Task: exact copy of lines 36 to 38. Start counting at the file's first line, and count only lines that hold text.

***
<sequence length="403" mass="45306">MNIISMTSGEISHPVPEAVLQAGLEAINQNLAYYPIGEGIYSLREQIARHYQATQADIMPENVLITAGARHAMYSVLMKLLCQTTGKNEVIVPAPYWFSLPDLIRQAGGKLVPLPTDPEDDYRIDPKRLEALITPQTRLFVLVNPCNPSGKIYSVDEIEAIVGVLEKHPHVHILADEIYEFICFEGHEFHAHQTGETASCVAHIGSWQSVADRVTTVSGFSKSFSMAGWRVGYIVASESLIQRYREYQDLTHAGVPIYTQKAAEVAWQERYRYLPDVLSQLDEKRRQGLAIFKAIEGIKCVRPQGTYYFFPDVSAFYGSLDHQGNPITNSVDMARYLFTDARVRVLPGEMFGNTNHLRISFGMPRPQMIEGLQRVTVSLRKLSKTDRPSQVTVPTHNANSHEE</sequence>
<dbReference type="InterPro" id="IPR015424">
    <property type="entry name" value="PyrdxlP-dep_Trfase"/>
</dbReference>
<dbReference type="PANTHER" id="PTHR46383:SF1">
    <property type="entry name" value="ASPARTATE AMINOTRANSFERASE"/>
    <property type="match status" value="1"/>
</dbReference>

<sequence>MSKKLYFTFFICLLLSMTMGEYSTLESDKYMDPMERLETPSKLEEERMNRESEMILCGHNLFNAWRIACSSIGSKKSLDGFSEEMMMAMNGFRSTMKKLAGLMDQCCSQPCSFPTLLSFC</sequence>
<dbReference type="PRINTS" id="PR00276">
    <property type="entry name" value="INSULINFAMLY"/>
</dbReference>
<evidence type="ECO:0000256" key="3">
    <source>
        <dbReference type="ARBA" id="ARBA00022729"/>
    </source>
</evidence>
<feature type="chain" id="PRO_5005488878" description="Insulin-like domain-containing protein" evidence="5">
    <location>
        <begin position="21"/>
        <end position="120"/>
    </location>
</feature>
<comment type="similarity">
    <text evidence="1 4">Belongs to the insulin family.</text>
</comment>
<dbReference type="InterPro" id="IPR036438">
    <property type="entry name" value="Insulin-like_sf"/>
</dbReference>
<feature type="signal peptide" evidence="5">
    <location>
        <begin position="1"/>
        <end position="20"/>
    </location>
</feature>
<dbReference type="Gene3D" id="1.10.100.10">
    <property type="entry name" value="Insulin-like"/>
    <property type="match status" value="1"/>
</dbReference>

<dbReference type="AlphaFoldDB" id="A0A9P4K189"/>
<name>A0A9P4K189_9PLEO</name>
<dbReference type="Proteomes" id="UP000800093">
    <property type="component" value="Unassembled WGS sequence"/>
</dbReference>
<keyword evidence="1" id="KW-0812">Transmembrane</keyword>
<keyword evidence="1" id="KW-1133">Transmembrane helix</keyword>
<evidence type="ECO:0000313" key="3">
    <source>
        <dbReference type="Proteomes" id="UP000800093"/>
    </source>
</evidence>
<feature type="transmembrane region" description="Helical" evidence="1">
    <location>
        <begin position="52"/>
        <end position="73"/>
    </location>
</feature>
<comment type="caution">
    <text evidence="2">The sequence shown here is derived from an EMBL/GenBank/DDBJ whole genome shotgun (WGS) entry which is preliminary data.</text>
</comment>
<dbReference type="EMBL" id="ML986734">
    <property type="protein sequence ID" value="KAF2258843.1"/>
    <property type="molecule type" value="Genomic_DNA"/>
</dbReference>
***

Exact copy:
<dbReference type="Gene3D" id="1.10.100.10">
    <property type="entry name" value="Insulin-like"/>
    <property type="match status" value="1"/>